Agile Release Planning – the preparation phase

Before I start, I want you to read the following statement:

“The most important role of PO, project manager and the team is to create a product that someone wants to buy, from which company can earn some money, and in return pay you something back. In process of creation, you need to respect the law and make sure that people are treated with respect and dignity. Anything else is a second priority”.

Some time back, I spoke about “Iron Triangle” and how critical is to know upfront which project lever (functionality, date or release) are at your disposal for adjustment as you start with the planning. Failure to ask this to stakeholders is a sign of immaturity or lack of confidence, or both.

Once that is clear, you look into the feature list which is presented by PO at the kick start of the project. That list can’t be longer than 10-15 items. This list must survive “so-called” elevator test (from Geoffrey Moore’s “classic” Crossing the Chasm), and it goes like this:

  • For <target customer>
  • Who <statement of the need or opportunity>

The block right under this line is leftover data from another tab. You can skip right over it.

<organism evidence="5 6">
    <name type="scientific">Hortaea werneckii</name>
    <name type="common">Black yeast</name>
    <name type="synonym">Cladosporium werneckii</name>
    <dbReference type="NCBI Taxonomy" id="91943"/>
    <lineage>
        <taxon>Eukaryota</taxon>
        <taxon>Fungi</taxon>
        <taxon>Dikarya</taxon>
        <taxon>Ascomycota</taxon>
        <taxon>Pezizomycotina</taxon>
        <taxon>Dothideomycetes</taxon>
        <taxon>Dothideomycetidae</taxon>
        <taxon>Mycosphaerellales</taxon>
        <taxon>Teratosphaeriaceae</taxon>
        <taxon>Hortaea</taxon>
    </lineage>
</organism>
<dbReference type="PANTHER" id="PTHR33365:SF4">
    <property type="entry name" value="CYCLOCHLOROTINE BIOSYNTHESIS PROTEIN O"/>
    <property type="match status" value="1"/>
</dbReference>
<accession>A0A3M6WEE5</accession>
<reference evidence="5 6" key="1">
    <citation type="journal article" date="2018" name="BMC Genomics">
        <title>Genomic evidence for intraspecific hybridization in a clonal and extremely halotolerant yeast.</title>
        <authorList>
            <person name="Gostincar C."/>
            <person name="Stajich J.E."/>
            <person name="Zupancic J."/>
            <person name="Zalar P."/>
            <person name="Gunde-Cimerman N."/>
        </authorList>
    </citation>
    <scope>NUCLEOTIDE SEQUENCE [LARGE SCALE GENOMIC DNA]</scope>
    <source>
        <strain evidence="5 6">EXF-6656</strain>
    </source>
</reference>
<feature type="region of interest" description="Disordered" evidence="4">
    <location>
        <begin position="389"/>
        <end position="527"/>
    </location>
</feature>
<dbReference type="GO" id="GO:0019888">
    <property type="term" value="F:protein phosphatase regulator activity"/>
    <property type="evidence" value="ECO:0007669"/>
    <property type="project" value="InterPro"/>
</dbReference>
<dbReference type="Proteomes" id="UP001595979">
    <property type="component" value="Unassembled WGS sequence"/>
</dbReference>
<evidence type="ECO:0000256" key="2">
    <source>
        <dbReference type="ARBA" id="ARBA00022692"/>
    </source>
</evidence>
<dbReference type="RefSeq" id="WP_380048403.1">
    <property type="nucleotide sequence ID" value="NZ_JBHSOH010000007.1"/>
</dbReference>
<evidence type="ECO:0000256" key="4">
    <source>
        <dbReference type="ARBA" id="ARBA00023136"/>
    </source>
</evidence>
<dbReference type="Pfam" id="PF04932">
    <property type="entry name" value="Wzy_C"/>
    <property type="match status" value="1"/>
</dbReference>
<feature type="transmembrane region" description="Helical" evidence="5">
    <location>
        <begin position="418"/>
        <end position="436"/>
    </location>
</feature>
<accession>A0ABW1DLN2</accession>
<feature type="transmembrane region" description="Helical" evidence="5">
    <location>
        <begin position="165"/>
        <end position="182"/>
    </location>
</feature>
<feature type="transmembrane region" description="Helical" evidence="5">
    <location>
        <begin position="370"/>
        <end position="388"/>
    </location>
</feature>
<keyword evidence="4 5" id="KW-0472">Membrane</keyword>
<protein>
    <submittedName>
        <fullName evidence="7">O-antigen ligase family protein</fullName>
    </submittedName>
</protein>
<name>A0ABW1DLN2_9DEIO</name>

• The <product name> is a <product category>
  • That <key benefit, compelling reason to buy>
  • Unlike <primary competitive alternative>
  • Our product <statement of primary differentiation>

These items are not “epics”, these are your FTPET’s (I just made that name now, features that passed elevator test). For the stakeholders and the outside community, these are only sellable items, and you need to track them separately throughout the project lifecycle, next to all other working items (stories, epics, tasks, subtasks, whatever – these are too technical terms for the rest of the folks).

In the first phase of the project (between M1 and M2 from the project milestones blog), you need to organize a workshop. For more info, I recommend a book “Practices for Scaling Lean & Agile Development“ by Craig Larman and Bas Vodde.  Short version: go for a separate location with key guys, make sure you have enough white boards around (and camera to capture drawings and discussions) and do the following (extract from the book):

  • Envision business case, strategy, high-level list of features (major scope), and constraints for the release.
  • Identify ten or twenty percent of the features that deserve deep analysis immediately.